entertaining, fun, but got stuck in the end a bit
A nice, playfull, fun and entertaining documentary about sampling culture.
In the end i missed a turning point or a twist, but anyway fun to watch. T
he filmmakers were a bit to much fokused to make a music-video-like film, to have fancy cool pictures and cutting, but didn`t show so much the process, making music and the creative process of the artist. - so that`s why four stars
Because Stravinsky Said It
This is the most comprehensive and precise visual record about the ongoing argument over the "borrowing" of audio records. Is there such thing as the "art of sampling"? Is a turntable even an "instrument"? To legal authorities, these questions are unimportant. The re-use of previously recorded sounds is legally consequential though, and this film gives valuable arguments for why this should or should NOT be. As a music fanatic, this film gives further insight into not just the history of sampling but also the legal functions behind this controversial topic. Franzen uses his talents (along with visual and audio mixing by Eclectic Method) to create both a visually and auditorially engaging piece. An important work to be placed in the archive along with Clyde Stubblefield.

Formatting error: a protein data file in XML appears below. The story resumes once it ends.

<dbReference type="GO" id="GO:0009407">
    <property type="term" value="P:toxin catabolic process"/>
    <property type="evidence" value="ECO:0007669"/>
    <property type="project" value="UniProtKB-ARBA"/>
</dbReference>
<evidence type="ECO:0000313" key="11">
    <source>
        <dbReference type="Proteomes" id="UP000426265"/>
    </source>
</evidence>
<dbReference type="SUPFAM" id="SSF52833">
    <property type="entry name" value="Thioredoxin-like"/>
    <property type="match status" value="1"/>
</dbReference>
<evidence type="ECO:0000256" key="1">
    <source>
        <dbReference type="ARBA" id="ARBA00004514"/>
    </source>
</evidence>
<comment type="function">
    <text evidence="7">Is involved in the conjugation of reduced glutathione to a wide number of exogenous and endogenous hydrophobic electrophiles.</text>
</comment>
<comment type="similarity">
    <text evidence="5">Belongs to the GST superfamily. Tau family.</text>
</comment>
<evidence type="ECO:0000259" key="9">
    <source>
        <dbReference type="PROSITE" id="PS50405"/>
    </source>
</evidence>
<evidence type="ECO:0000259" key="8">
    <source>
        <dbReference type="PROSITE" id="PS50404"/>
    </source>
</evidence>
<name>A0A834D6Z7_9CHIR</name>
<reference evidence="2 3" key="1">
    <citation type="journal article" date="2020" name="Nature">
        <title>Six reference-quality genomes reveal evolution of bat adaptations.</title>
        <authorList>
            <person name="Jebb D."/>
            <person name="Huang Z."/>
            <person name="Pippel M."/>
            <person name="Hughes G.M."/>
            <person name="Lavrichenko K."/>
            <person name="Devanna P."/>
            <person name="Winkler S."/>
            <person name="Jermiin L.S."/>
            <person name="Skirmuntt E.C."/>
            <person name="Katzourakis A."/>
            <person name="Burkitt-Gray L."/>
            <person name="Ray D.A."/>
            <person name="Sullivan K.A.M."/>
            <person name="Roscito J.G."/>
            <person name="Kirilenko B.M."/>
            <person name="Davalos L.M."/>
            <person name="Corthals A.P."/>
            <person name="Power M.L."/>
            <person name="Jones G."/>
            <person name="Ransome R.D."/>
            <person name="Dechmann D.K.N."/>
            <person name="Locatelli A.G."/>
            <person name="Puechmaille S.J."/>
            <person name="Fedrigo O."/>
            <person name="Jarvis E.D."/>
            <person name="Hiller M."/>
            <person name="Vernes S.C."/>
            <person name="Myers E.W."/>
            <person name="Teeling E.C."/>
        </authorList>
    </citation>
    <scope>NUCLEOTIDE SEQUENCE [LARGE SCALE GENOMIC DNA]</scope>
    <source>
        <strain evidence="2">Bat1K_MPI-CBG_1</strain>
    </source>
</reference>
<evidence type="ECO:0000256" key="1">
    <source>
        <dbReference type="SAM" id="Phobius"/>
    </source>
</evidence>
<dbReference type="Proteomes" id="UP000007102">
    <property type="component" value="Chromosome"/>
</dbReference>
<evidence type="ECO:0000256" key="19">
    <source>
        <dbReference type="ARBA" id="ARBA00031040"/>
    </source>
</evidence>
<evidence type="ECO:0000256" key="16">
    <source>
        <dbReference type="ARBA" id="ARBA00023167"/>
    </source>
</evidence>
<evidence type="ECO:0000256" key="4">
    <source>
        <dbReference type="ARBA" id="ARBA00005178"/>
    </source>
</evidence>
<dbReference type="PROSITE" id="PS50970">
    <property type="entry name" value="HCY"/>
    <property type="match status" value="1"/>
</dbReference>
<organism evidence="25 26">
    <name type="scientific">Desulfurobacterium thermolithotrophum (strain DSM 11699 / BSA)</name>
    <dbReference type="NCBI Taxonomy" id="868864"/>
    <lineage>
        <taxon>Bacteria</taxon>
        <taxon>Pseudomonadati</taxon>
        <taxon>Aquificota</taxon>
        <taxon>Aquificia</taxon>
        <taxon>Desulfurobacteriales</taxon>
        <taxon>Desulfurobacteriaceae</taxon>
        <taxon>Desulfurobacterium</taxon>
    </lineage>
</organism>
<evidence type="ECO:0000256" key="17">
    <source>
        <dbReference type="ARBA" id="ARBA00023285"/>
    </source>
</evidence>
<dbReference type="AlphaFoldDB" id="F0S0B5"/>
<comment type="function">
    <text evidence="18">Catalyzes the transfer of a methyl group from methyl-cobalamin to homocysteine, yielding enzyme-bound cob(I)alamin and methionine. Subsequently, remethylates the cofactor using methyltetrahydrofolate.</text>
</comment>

Thou Shall Sort Of Steal
Thoroughly fascinating and consistently entertaining, Benjamin Franzen's "Copyright Criminals" is a strong argument for both sides of music sampling. The director's skillful merging of talking heads from media professors and entertainment lawyers to DJs, hip-hop stars and musicians, creates a sampling in itself that for just under an hour, shows the viewer the ups and downs of this wildly popular artform. Benjamin Franzen's "Copyright Criminals" is essential.